Fleeting and Forgotten Female Folkies — Women’s History Month

Lately, whilst reading about unfamiliar folkies popping up on my Pandora folk station, I sometimes feel like I’m reading the same thing over and over when it comes to a handful of female artists. I doubt that the reasons were the same, but several new (to me) discoveries had similar careers involving under-recognized talent, followed by disappearance/retirement and then, several decades later, new interest. Among these chanteuses are:


Bridget St. John — Bridget St. John learned guitar from John Martyn. St. John began touring the folk circuit and recording for the BBC and on John Peel‘s Dandelion label with members of Jethro Tull and King Crimson. In 1974, she recorded Jumble Queen and was voted the fifth most popular female singer in the Melody Maker readers’ poll. In 1976, St. John moved to Greenwich Village and retired from music. She re-emerged in 1999 for a Nick Drake tribute concert and toured Japan in 2006.



Diane Hildebrand — Hildebrand started out writing for Screen Gems alongside Boyce & Hart, Carole King & Gerry Goffin as well as other Brill Building alumni, including her frequent partner, Jack Keller. Together they wrote several songs for The Monkees as well as the theme to The Flying Nun. Whilst living in Beachwood Canyon, she signed a one record deal with Elektra, for whom she recorded her sole album, Early Morning Blues and Greens.



Isla Cameron —  Cameron was a Scottish actress and singer who grew up in Dorset and Somerset. In the 1950s, she often sang with Joan Littlewood, then the wife of Ewan MacColl. In 1966, she released her sole solo recording, Isla Cameron. After that, her acting career had took off more than her music and she focused on that until she died in an accident in her home in 1980.



Linda Perhacs — Perhacs made one album, Parallelograms, in 1970, which failed to gain much attention. She then disappeared and her label spent two fruitless years trying to relocate her. After her album was re-released in 2005, her reputation began to grow, with Daft Punk including her music in Electroma and Devendra Banhart enlisting her for background vocals on some of his Tyrannosaurus Rex-indebted compositions.


Closeup Portrait of Songwriter Ruthann Friedman
Ruthann Friedman in 1969 (source: Henry Diltz/CORBIS)

Ruthann Friedman — Friedman was born in the Bronx but grew up in the Valley. After first picking up the guitar at eight, her first song earned her a spot on a televised talent thow when she was twelve. Soon she was playing the Troubadour in West Hollywood where she made several acquaintances. Living in David Crosby‘s guest house she wrote “Windy” which she gave to Van Dyke Parks, who, with the Association, made it a hit. Her only album, Constant Companion, was released in 1969 although she also wrote and performed the soundtrack for (future Baywatch creator) Doug Schwartz‘s hippie/biker exploitation film, Peace Killers, in 1971.


Shelagh McDonald, 1970

Shelagh McDonald — McDonald released two albums featuring folk heavy-hitters like Richard Thompson, Dave Mattacks, Danny Thompson and Keith Christmas before disappearing in 1971. In 2005, public interest was renewed when her two albums were re-released and she was the subject of several new stories. At the end of the year, the mystery was solved when Shelagh came forth and told the Scottish Daily Mail that a bad acid trip had left her paranoid and unable to sing. In the twenty plus years since, she’d lived with her parents and lived on the dole and then in a tent with her bookseller husband.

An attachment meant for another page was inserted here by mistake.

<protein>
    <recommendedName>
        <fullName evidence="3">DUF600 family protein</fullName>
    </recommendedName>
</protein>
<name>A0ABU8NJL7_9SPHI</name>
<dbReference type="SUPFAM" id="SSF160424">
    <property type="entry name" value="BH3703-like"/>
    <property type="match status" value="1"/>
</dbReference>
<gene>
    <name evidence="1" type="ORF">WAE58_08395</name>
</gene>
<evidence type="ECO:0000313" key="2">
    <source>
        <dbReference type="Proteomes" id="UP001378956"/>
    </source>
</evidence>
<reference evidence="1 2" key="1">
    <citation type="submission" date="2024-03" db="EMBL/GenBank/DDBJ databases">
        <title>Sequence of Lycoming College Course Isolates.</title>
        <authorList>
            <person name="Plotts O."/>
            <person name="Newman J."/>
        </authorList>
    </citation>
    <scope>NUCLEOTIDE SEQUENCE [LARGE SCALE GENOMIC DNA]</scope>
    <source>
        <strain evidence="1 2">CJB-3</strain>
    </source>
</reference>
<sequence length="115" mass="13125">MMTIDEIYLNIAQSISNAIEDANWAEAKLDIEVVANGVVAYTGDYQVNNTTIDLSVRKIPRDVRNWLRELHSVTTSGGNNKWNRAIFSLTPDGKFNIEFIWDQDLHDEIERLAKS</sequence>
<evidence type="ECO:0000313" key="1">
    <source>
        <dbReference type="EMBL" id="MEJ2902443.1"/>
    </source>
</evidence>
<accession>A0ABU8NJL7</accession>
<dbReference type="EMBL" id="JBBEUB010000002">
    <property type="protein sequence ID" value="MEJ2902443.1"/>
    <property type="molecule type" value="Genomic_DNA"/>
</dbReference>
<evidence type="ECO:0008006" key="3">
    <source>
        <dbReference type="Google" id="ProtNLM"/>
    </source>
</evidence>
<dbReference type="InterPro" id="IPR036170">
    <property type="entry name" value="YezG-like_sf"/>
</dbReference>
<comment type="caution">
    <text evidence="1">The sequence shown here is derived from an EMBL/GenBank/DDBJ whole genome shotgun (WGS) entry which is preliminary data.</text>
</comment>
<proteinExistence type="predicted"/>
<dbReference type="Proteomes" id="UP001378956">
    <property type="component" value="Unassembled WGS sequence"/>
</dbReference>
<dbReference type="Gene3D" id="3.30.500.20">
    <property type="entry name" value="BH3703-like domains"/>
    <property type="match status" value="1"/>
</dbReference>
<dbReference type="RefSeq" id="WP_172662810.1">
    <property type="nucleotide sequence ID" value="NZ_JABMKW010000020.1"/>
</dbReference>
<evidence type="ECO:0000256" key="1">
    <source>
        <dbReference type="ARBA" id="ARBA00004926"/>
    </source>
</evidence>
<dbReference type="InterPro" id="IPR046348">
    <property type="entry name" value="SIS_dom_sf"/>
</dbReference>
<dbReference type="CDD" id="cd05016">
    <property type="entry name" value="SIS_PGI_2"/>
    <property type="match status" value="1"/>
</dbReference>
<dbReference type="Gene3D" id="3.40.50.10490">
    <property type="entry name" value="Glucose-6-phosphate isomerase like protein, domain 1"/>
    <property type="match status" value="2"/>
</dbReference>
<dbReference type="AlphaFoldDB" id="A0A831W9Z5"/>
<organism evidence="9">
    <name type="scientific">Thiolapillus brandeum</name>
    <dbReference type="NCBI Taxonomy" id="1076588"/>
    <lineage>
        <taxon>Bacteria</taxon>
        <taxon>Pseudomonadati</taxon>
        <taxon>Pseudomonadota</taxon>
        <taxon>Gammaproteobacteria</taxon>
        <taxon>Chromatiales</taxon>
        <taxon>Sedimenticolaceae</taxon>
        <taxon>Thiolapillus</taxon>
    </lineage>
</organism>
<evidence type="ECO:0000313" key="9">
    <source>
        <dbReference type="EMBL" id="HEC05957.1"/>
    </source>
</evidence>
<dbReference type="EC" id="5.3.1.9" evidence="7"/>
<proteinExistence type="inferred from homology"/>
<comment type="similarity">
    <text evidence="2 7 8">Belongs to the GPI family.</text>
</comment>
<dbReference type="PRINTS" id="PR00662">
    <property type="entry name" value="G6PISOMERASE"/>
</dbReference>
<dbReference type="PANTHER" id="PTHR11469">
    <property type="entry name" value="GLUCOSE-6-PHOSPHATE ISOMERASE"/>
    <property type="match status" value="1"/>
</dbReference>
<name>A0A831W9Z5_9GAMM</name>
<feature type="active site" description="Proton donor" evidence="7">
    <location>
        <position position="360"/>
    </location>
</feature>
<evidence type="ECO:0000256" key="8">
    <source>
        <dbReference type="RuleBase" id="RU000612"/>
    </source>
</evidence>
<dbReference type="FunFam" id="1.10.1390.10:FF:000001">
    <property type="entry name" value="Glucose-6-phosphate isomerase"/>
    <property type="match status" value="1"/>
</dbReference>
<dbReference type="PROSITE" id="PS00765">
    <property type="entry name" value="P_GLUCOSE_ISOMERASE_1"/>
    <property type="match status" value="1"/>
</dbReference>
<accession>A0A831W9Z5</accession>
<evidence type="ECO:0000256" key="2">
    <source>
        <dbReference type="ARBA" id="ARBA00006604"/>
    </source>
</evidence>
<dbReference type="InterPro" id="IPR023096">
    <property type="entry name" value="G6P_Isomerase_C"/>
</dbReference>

Sibylle Baier — Baier was a German actress/singer who made several home recordings between 1970 and 1973. After appearing in Wim Wenders‘ 1974 film Alice in den Städten, she decided to pursue neither career and moved to the US to raise her family. In 2004, her son Robby lent a copy of her recordings to J. Mascis, who released them as Colour Green in 2006.



Vashti Bunyan — After being expelled from the Ruskin School of Fine Art and Drawing for spending too much time writing songs, Vashti Buynan went to New York where she immersed herself in the music scene. Back in London, she met Andrew Loog Oldham who gave her a Jagger/Richards song. After recording a few singles for Immediate, she hit the road for the Hebrides in a horse-drawn cart. After recording an album with guests including members of Fairport Convention and the Incredible String Band, she dropped out of music and moved to Ireland to raise a family until renewed interest in the 2000s brought her out of retirement.


Eric Brightwell is an adventurer, writer, rambler, explorer, cartographer, and guerrilla gardener who is always seeking writing, speaking, traveling, and art opportunities — or salaried work. He is not interested in writing advertorials, clickbait, listicles, or other 21st century variations of spam. Brightwell’s written work has appeared in AmoeblogdiaCRITICS, and KCET Departures. His work has been featured by the American Institute of Architects, the Architecture & Design Museum, the Craft & Folk Art MuseumForm Follows FunctionLos Angeles County StoreSkid Row Housing Trust, and 1650 Gallery. Brightwell has been featured in the Los Angeles TimesHuffington PostLos Angeles MagazineLAistEastsider LABoing BoingLos Angeles, I’m Yours, and on Notebook on Cities and Culture. He has been a guest speaker on KCRW‘s Which Way, LA? and at Emerson College. Art prints of his maps are available from 1650 Gallery and on other products from Cal31. He is currently writing a book about Los Angeles and you can follow him on FacebookInstagram, and Twitter.

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